Containing the COVID-19 pandemic calls for a reduction in viral transmission rates. It is well established that the infection of the SARS-CoV-2 virus is initiated by the fusion of the virus’ spike protein (S- protein) with the ACE-2 membrane protein of the human cell or cell surface or the endosomal membrane. Upon the attachment of the virus to the cell surface, a host of reactions are triggered, including conformational rearrangements leading to viral entry. There are 4 other betacoronavirus (HCoV-OC43, HCoV-HKU1, SARS-CoV and Middle East respiratory syndrome CoV or MERS-CoV) but the fifth and the latest, SARS-CoV-2, seems to have a 20 times higher affinity to bind to the ACE-2 receptor, making it more infectious and transmissible than the others. The S protein is made out of two subunits called S1 and S2, of which S1 plays a crucial role in the virus binding to the cell surface. The S1 subunit comprises a receptor-binding domain (RBD) which interacts with the ACE-2 receptor, while S2 consists of heptad repeat regions (HR1 and HR2) which play an important role in spike protein trimerizing. A functional S protein needs to be a trimer and this function is crucial for viral assembly. There are several research groups and commercial organisations working on a broad spectrum of peptide-based inhibitors of both S1 and S2 subunits of S protein.
Blocking the entry
In the natural condition, the S protein on the surface of the virus is inactive. Once bound to the ACE-2 receptor, the host cell proteases cleave the S protein and further fusion is triggered, exposing the S2 for membrane fusion. In all coronaviruses, a site called S2’ located upstream of fusion peptide (FP) of the S protein is cleaved by the host protease. At the boundary of S/S2 subunits, there is a furin cleavage site present in SARS-CoV-2, which is different from SARS-Co-V, but similar to MERS-CoV. Of the two possible mechanisvwms mentioned above for viral cell entry, the direct fusion on the cell surface and endocytosis is promoted by a low pH environment due to the cleavage of S protein by pH-dependent cysteine protease cathepsin L (CPL). For the direct fusion on the cell membrane, the transmembrane protease serine 2 (TMPRSS2) plays a role in cleavage and activation. Therefore, there are two possible mechanisms to block the virus — design molecules that can block the HR1 and 2 thus suppressing the viral protein trimerization, or block the receptor-binding domain from interacting with the host cell receptor.
Fusion inhibitors can be small molecules, antibodies, or peptides. Several antibodies targeting the S protein of coronavirus have been reported, such as SARS-CoV neutralising CR3022, m369 and S109.8, similar to m336 and SAB-301 for MERS. Two of the reported SARS-CoV2 antibodies are 31B5 and 32D4. However, these are not broad spectrum, and the targeting epitope was not RBD of the S protein. Therefore, this is a low probability of its clinical use. The recombinant ACE2-Ig fusion protein showed neutralising function with pseudotyped SARS-CoV-2 and SARS-CoV by utilising ACE2 as their receptor. The inhibitory concentration (IC50) values of these were 0.1 and 0.8 μg/mL, respectively. They inhibited SARS-CoV-2 and SARS-CoV S-mediated cell fusion with the IC50 of 0.65 and 0.85 μg/mL, respectively. A few studies have shown that the ACE-2 receptor has a negative regulatory role in the renin-angiotensin system (RAS). Coronavirus down-regulated the angiotensin II receptor (AT2), leading to the inactivation of RAS and the increase of ACE-2 suggesting the important role of ACE-2 and its potential use in therapy. Some studies have shown that SARS-CoV-RBD protein immunised mouse serum could neutralize SARS-CoV2. Another study used monoclonal antibody 47D11 raised against full-length spike protein for similar results. This antibody was studied using the plaque reduction neutralisation test (PRINT), in which it gave IC50 values of 0.19 and 0.57 μg/mL for SARS-CoV and SARS-CoV-2 respectively. However, lack of cross-reactivity and efficacy makes antibodies not a good choice for therapy in comparison to peptides.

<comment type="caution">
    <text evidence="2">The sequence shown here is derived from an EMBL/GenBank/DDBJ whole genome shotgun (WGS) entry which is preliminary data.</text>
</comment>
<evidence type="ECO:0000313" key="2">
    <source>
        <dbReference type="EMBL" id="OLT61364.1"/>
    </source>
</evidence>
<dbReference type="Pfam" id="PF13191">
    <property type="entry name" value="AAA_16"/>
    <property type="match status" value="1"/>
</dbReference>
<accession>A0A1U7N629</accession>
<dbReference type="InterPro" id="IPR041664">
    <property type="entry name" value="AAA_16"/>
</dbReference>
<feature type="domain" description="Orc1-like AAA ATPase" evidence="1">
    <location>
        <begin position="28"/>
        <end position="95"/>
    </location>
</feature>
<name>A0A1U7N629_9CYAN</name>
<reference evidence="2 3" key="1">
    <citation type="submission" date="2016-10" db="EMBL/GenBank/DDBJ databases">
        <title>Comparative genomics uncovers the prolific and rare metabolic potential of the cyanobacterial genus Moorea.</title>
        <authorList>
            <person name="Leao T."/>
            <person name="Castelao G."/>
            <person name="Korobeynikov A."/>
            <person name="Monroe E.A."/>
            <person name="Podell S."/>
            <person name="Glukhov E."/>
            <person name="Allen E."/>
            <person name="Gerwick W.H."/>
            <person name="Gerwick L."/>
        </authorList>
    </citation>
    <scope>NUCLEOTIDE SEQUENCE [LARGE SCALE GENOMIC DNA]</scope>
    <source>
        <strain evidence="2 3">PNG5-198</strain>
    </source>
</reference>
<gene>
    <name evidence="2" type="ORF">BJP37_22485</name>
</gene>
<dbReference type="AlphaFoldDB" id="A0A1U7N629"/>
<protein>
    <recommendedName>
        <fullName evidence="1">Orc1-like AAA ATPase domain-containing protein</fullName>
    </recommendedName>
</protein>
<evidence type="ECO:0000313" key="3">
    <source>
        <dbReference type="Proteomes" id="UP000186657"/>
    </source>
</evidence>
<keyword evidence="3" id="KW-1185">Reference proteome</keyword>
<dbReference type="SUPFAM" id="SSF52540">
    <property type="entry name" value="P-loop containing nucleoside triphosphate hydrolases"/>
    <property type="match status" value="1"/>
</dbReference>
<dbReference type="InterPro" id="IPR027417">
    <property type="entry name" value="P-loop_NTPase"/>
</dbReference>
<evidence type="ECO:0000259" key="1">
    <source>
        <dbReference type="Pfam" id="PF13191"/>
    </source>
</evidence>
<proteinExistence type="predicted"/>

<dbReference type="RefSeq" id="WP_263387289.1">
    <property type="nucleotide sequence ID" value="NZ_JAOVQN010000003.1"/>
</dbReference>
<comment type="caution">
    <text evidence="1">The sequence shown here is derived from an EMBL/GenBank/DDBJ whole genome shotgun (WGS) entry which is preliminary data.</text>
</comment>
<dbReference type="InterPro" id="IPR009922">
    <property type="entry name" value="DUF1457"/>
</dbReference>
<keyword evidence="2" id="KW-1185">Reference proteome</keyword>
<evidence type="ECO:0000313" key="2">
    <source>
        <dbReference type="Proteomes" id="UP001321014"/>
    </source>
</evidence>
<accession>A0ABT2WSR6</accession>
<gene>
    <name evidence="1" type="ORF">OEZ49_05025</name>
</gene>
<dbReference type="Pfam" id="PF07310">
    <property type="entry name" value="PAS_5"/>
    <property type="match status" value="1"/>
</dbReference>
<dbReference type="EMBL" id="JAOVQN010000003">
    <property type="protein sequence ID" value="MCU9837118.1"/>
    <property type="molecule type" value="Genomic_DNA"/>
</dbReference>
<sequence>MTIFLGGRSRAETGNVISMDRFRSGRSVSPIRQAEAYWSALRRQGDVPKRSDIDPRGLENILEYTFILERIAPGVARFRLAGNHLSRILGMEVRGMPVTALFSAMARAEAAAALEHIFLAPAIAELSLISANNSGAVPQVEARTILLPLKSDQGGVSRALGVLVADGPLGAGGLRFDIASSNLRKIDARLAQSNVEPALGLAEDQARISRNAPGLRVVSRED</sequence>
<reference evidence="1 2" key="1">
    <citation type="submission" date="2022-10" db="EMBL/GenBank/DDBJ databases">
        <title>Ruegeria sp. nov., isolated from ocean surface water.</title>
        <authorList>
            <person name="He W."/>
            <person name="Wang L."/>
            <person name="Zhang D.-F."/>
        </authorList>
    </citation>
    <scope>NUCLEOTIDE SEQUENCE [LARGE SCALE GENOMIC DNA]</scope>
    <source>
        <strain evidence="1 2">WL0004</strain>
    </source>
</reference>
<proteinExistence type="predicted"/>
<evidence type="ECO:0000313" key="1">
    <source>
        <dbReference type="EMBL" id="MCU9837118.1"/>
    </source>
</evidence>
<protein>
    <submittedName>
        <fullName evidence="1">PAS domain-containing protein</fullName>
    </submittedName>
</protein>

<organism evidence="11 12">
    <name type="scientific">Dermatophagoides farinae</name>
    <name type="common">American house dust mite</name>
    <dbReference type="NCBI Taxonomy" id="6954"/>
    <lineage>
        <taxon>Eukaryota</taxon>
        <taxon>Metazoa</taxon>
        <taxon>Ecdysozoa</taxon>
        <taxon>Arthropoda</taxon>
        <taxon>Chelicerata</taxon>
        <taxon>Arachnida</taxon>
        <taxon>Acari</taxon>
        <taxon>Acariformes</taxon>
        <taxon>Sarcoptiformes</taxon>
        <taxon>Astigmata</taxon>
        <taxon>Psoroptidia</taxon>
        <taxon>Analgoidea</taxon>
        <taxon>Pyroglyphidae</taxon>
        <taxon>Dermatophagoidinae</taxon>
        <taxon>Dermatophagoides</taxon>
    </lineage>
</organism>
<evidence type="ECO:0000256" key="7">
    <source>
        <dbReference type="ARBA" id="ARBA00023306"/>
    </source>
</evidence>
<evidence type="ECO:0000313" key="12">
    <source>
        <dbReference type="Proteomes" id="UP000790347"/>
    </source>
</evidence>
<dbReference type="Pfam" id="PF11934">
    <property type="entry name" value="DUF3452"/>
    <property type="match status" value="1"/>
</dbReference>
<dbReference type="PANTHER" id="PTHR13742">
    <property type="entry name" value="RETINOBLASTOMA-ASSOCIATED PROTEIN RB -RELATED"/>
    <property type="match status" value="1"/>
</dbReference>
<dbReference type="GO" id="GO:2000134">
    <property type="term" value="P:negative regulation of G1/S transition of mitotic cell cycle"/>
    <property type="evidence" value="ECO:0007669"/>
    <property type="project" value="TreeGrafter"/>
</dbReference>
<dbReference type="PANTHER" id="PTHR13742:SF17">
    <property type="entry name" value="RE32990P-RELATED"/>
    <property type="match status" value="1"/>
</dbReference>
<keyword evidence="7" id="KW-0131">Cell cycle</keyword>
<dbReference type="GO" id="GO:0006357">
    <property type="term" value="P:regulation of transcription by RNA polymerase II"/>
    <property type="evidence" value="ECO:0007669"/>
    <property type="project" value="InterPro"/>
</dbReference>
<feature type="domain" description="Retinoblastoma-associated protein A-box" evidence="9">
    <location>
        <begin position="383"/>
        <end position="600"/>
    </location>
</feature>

Protease inhibitors play key
A few small molecules which inhibit ACE-2 receptors and interferon-inducible transmembrane (IFITM) proteins, such as N-(2-aminoethyl)-1 aziridine-ethanamine, are undergoing evaluation to understand their utility in therapy. Recent studies have also identified some inhibitors of proteases which play an important role in viral entry, as described above. Camostat mesylate or nafamostat mesylate, clinical drugs used for chronic pancreatitis in Japan, were seen to suppress TMPRSS2 activity. Another molecule, K11777 – an inhibitor of cathepsin-L-like protease, is also being studied for blocking viral entry. Currently, there are two major efforts which are being undertaken to use peptides for blocking viral binding to ACE-2 receptor and viral S protein trimerization, are gaining prominence. Companies in India have designed a group of peptides which are presently combined with lipid molecules to block the S protein–ACE-2 interaction as also the viral assembly. These peptides can truly help in preventing virus-host cell interaction and keep the virus from multiplying. Pre-clinical studies of these molecules are currently underway.